If in doubt which identifier to use, run "git log --no-merges" on the
files you are modifying to see the current conventions.

The body should provide a meaningful commit message, which:

  . explains the problem the change tries to solve, iow, what is wrong
    with the current code without the change.

  . justifies the way the change solves the problem, iow, why the
    result with the change is better.

  . alternate solutions considered but discarded, if any.

Describe your changes in imperative mood, e.g. "make xyzzy do frotz"
instead of "[This patch] makes xyzzy do frotz" or "[I] changed xyzzy
to do frotz", as if you are giving orders to the codebase to change
its behaviour.  Try to make sure your explanation can be understood
without external resources. Instead of giving a URL to a mailing list
archive, summarize the relevant points of the discussion.

(3) Generate your patch using Git tools out of your commits.

Git based diff tools generate unidiff which is the preferred format.

You do not have to be afraid to use -M option to "git diff" or
"git format-patch", if your patch involves file renames.  The
receiving end can handle them just fine.

Please make sure your patch does not add commented out debugging code,
or include any extra files which do not relate to what your patch
is trying to achieve. Make sure to review
your patch after generating it, to ensure accuracy.  Before
sending out, please make sure it cleanly applies to the "master"
branch head.  If you are preparing a work based on "next" branch,
that is fine, but please mark it as such.

(4) Sending your patches.

People on the Git mailing list need to be able to read and
comment on the changes you are submitting.  It is important for
a developer to be able to "quote" your changes, using standard
e-mail tools, so that they may comment on specific portions of
your code.  For this reason, each patch should be submitted
"inline" in a separate message.

Multiple related patches should be grouped into their own e-mail
thread to help readers find all parts of the series.  To that end,
send them as replies to either an additional "cover letter" message
(see below), the first patch, or the respective preceding patch.

If your log message (including your name on the
Signed-off-by line) is not writable in ASCII, make sure that
you send off a message in the correct encoding.

WARNING: Be wary of your MUAs word-wrap
corrupting your patch.  Do not cut-n-paste your patch; you can
lose tabs that way if you are not careful.

It is a common convention to prefix your subject line with
[PATCH].  This lets people easily distinguish patches from other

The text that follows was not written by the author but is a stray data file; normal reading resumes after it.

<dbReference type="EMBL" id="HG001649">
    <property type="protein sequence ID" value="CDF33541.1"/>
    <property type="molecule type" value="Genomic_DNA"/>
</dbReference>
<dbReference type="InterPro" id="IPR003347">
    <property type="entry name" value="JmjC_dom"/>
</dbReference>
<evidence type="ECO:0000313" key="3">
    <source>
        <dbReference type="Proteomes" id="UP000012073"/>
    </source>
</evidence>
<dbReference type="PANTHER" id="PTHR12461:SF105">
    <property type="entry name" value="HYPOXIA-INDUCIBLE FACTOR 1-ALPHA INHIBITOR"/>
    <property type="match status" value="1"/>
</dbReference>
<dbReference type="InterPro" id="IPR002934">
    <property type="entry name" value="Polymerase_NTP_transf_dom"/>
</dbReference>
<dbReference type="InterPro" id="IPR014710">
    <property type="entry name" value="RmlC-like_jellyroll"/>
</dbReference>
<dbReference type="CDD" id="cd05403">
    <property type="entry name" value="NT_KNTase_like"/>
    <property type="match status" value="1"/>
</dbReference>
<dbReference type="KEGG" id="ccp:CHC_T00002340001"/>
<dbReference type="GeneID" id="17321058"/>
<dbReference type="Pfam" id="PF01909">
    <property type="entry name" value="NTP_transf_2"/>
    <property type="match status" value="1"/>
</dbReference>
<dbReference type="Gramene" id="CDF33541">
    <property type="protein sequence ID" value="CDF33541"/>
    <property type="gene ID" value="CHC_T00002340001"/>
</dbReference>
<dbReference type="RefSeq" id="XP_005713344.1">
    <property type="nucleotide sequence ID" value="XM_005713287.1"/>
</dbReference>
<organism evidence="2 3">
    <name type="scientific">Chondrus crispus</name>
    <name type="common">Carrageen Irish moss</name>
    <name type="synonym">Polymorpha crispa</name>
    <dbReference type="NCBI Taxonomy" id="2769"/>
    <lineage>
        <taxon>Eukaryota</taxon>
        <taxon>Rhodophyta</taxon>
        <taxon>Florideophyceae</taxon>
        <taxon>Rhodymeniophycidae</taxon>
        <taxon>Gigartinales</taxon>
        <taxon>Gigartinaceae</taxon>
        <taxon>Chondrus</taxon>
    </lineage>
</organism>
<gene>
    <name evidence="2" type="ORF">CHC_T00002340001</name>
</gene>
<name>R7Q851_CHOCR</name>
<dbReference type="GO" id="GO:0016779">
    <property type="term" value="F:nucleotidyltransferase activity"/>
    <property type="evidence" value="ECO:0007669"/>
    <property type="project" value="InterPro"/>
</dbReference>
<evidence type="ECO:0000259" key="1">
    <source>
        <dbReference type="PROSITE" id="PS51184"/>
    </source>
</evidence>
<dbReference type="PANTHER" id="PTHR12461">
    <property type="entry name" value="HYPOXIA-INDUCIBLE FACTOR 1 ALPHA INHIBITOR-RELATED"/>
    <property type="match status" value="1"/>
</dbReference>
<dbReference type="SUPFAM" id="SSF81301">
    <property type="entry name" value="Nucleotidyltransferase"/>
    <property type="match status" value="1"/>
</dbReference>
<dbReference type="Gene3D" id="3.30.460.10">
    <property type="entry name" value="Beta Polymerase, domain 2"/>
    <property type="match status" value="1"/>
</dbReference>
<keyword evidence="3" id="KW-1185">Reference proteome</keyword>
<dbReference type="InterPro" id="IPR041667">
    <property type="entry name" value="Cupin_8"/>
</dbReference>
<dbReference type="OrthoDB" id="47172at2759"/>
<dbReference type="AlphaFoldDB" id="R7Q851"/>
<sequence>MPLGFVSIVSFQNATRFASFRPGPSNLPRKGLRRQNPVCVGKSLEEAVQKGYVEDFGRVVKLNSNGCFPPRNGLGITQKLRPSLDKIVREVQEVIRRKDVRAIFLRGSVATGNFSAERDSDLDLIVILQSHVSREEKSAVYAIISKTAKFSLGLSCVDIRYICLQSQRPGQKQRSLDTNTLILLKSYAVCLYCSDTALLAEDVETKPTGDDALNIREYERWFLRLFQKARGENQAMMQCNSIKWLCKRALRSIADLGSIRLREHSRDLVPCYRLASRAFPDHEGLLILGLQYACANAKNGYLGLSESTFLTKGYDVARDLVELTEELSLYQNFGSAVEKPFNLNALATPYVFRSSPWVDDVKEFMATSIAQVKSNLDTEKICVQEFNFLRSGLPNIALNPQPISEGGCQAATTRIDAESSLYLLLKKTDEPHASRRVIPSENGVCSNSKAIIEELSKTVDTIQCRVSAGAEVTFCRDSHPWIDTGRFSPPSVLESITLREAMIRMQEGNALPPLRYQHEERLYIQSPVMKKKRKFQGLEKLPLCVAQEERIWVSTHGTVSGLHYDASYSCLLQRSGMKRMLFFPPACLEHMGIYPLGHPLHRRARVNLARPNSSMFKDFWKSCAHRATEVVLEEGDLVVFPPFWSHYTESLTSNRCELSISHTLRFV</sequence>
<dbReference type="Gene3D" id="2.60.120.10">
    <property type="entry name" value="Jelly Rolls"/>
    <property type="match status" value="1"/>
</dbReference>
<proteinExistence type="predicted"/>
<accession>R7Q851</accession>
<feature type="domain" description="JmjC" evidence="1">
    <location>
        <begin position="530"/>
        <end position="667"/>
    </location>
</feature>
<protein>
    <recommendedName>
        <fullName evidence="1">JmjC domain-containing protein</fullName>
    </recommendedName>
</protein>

e-mail discussions.  Use of additional markers after PATCH and
the closing bracket to mark the nature of the patch is also
encouraged.  E.g. [PATCH/RFC] is often used when the patch is
not ready to be applied but it is for discussion, [PATCH v2],
[PATCH v3] etc. are often seen when you are sending an update to
what you have previously sent.

"git format-patch" command follows the best current practice to
format the body of an e-mail message.  At the beginning of the
patch should come your commit message, ending with the
Signed-off-by: lines, and a line that consists of three dashes,
followed by the diffstat information and the patch itself.  If
you are forwarding a patch from somebody else, optionally, at
the beginning of the e-mail message just before the commit
message starts, you can put a "From: " line to name that person.

You often want to add additional explanation about the patch,
other than the commit message itself.  Place such "cover letter"
material between the three dash lines and the diffstat. Git-notes
can also be inserted using the `--notes` option.

Do not attach the patch as a MIME attachment, compressed or not.
Do not let your e-mail client send quoted-printable.  Do not let
your e-mail client send format=flowed which would destroy
whitespaces in your patches. Many
popular e-mail applications will not always transmit a MIME
attachment as plain text, making it impossible to comment on
your code.  A MIME attachment also takes a bit more time to
process.  This does not decrease the likelihood of your
MIME-attached change being accepted, but it makes it more likely
that it will be postponed.

Exception:  If your mailer is mangling patches then someone may ask
you to re-send them using MIME, that is OK.

Do not PGP sign your patch, at least for now.  Most likely, your
maintainer or other people on the list would not have your PGP
key and would not bother obtaining it anyway.  Your patch is not